Area residents were shocked recently when they first heard the news that, according to Village Treasurer Beth Bush’s initial estimate, taxes were set to go up about 25 percent due to large shortfalls in the village’s revenue.

Since then, the tax situation has improved somewhat. At Thursday’s meeting, Board Trustee Fred Miller said that among other things, $5,000 had been removed from the budget for next year’s snow removal, and a few items on the revenue side had been “upped.” Miller finished his comments saying, “I think the levy is going to go up just under 14 percent on a tentative basis.”

Owners of “Gundelach” building cited
A letter was received by the board from Margaretville businessman Steve Tanzer complaining about the unsightly appearance of the Gundelach building on Main Street. The structure, which sits between Tanzer’s accounting practice and the Ming Moon Chinese Restaurant, has been left in a burnt out condition since it caught fire shortly after the flood from Hurricane Irene.

Brothers Rudd and Burr Hubbell purchased the building from former owner Eugene Gundelach in late 2012 through their company Big Indian Partners LLC, and they stated at a previous village board meeting that they intend to restore the building at some future date. The problem, they said, lies in the stringent laws of the NY Department of Environmental Protection when it comes to rebuilding structures in the flood plain.

At the previous board meeting, Mayor Stanton asked them if they could temporarily spruce up just the front of the building in the meantime in order to help beautify Main Street for the summer tourist season, and they said they would.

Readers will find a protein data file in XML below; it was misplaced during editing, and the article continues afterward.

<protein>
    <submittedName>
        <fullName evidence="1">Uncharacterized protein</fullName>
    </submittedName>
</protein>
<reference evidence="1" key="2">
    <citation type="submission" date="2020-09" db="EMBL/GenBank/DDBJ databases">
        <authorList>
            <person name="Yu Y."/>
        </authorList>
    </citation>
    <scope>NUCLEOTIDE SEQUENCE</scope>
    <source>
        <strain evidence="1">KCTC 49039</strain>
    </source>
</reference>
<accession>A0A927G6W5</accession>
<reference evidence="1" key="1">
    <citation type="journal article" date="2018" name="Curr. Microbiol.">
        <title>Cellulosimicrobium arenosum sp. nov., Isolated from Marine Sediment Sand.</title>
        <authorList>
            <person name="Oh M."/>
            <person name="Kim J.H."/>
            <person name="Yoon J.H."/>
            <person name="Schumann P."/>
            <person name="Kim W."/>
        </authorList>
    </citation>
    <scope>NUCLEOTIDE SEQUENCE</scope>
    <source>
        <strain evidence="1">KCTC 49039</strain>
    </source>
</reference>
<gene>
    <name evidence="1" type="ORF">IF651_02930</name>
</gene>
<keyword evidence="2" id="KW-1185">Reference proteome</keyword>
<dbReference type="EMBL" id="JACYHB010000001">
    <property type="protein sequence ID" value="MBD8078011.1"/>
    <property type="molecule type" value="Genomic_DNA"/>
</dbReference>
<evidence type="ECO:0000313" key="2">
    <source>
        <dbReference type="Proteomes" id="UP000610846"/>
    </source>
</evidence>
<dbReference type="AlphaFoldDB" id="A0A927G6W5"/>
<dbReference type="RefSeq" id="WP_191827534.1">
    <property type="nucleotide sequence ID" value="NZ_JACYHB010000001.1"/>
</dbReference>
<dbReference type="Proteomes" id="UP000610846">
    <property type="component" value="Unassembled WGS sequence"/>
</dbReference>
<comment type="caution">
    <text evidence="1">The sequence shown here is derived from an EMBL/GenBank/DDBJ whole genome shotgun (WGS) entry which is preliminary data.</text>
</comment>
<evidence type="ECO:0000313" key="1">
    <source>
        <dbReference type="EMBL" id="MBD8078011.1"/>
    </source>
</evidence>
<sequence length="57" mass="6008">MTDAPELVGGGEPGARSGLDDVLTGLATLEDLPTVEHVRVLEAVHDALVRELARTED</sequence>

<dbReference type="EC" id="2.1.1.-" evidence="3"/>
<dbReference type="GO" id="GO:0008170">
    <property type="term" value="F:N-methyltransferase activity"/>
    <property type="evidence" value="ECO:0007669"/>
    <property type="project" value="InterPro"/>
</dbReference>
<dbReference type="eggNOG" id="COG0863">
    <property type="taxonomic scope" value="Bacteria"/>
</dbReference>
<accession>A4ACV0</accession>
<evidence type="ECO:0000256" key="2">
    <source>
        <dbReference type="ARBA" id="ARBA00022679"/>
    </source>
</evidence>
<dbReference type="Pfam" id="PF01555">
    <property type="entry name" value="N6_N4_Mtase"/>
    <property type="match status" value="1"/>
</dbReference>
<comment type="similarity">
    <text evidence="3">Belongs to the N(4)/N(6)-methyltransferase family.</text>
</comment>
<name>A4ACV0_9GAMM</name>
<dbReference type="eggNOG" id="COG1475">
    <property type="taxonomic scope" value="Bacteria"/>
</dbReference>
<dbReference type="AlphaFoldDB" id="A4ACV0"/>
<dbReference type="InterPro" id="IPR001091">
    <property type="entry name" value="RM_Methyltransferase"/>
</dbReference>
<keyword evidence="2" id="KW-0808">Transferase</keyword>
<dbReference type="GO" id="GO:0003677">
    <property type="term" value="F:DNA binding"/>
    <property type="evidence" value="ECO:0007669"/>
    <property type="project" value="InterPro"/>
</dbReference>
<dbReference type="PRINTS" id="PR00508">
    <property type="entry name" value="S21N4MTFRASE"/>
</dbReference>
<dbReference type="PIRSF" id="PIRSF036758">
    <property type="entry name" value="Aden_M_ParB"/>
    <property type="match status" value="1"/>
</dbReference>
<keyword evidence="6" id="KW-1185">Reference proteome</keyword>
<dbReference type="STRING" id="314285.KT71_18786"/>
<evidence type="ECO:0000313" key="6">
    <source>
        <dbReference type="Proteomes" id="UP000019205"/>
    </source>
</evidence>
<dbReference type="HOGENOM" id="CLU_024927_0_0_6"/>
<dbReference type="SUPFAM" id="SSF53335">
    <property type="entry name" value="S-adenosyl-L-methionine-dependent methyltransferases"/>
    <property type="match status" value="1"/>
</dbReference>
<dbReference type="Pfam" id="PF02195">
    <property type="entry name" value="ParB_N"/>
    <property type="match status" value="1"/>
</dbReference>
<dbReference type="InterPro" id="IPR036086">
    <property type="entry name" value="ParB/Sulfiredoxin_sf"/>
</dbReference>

Apparently, they didn’t do it fast enough. Stanton told the meeting attendees, “(Code Enforcement Officer) Pat Davis got a hold of the letter and went down and cited them for the building today…They’re going to have to go to court.” According to the mayor, these things usually take a few months to go through and, by that time, some beautification of the building might have already taken place.”

Diane Galusha praised for work in Historical Society
One of the attendees at the meeting was the Catskill Watershed Corporation’s Director of Communications, Diane Galusha, who was there that evening to represent the Historical Society of the Town of Middletown. She told the board that she was happy to hear that their preliminary budget included the village’s traditional appropriation for the Historical Society’s projects.

“I appreciate that and I hope that the budget deliberations that follow won’t remove that,” she said adding, “We have a lot of projects and programs coming up this year and we really could use your support…we continue to collect, preserve and promote the history of Margaretville and hope you will continue to support us.”

Mayor Stanton replied, “On behalf of the board and myself, I thank you for doing a great program and being the director of that program. Over the years you’ve done a fabulous job, and I wish you and your committee all the best.”